THIS is a tip to help those of you who have been struggling to put out a longer piece of work – like a 20,000-word novella, or travel journal.
Here is the suggestion.
KEEP A JOURNAL
On your next two-week vacation trip to a city, or exotic spot, go with a big notebook, pen and camera.
Use the notebook as a journal and note down the things you SEE, HEAR, SMELL, TOUCH or EAT.
(Yes, that is right; a good writer is a keen observer and makes good use of the physical senses!)
At the end of each day, or early the next day, try to note the observations of the day and your thoughts.
Make a note of people you meet and sketches of them.
Write the date neatly at the top left hand corner of a new page for each day.
Each place you go to, take pictures.
If people are willing to pose in your photos, take shots of them too.
As a rule, take three shots per scene, in case one does not turn out to be good.
The photos can help you remember things and people you meet.
They can help you with descriptions of the site and environment: Where there coconut or mango trees in the background? Was the building you were standing next to blue or green in colour? How many children ran up to you and asked for their photos to be taken? How old/big were they? Where they neat in appearance or scruffy-looking?
Your photos will help you recollect details.
Photo: Youths of Wallis and Futuna perform an item during the closing ceremony of the 2013 Mini Pacific Games at Kafika Stadium, Wallis. The picture tells me a lot.
Conduct interviews with locals and note what they say. (Or, make mental notes of things that people tell you, and later write them in your journal.)
Some of the locals would give you a lot of information which would later save you time to look up – or point you to sources you can get more information from.
At other times, some of the given information may not have been documented yet – it is new, fresh.
If you put in the right amount of effort each day, it is likely that you can jot down 600 words on average, every day.
Later when you start typing notes into your laptop and taking the time to consult the dictionary and others sources, as well as restructuring sentences, you can really be looking at 700-1,000 words on average per day.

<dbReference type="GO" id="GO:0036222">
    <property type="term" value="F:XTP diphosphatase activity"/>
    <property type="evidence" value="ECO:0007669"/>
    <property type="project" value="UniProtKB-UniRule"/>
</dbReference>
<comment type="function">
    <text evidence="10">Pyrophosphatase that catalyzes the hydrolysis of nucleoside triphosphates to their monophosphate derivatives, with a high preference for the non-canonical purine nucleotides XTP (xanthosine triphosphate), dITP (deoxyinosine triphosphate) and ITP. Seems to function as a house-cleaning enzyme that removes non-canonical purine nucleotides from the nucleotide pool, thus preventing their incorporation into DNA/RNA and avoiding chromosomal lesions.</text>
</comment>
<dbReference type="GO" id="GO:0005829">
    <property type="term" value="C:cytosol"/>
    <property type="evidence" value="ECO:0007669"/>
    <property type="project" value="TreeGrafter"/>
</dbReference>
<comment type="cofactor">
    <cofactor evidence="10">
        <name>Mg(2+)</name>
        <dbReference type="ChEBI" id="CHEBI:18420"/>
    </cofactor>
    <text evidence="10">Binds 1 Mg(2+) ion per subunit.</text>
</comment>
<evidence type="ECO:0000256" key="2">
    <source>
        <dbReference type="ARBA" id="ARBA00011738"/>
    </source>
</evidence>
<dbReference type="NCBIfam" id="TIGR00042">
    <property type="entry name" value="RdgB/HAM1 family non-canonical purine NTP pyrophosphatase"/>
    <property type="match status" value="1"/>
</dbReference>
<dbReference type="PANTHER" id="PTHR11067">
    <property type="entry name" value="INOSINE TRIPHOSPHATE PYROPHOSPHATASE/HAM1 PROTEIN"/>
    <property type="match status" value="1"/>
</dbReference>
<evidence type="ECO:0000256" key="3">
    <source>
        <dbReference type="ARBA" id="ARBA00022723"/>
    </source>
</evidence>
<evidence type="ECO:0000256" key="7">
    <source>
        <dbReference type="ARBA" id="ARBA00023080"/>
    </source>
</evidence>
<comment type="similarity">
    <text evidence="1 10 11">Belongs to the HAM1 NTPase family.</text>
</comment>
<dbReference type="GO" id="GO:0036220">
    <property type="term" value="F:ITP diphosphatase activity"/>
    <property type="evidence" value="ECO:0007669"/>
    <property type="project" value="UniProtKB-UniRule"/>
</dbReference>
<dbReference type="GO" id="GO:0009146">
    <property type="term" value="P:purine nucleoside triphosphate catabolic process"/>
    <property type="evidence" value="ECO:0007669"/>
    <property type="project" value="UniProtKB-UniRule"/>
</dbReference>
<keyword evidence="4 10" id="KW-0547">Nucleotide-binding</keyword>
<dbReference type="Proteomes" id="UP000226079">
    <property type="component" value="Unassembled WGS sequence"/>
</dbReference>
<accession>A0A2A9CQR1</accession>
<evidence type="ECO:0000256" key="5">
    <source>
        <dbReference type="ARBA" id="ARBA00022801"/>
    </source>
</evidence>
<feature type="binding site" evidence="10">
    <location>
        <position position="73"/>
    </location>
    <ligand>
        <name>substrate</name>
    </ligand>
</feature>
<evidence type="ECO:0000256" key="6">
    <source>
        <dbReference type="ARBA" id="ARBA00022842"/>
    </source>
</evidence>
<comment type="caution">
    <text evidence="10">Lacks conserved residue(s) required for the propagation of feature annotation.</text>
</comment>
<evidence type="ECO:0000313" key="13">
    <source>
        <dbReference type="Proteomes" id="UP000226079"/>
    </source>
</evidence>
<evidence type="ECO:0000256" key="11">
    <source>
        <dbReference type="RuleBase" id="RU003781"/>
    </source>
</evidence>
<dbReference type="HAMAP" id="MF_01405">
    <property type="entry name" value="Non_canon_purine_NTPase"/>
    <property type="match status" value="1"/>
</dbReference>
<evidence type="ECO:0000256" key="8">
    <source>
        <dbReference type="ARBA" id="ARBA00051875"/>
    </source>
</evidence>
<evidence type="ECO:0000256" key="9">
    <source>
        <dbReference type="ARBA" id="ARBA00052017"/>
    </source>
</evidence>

That means at the end of 14 days, you should have about 14,000 words.
The other 6,000 words can come from your preparations (the days, weeks and months before you actually took the trip). Even the wait at an airport can give your more things to write about if you ran into friends or a lone stranger from a European nation who was interested to share with you his/her experiences.
More information can also come from other sources you can consult to confirm details given you by locals.
Remember, what you write can help your readers know more about a place, so dig deep in your research and try to add sufficient background information to help your readers better understand the place and the things you have observed.
A TRAVEL JOURNAL OR NOVELLA?
Your work can be shared as a journal or entries of a travel blog. Alternatively, you can use the information as background information to do a creative fiction work, as in the form of a novella where a foreigner visiting that exotic spot and is stunned by the physical environment and customs of the people, as well as the friends made while there.
OVER TO YOU
So, it is over to you now.
Plan for a trip to a place in PNG, or to one of our neighbouring Pacific Islands, and may that trip start you off on your first long piece of work.
Travelling to some is a good time to collect information for creative work.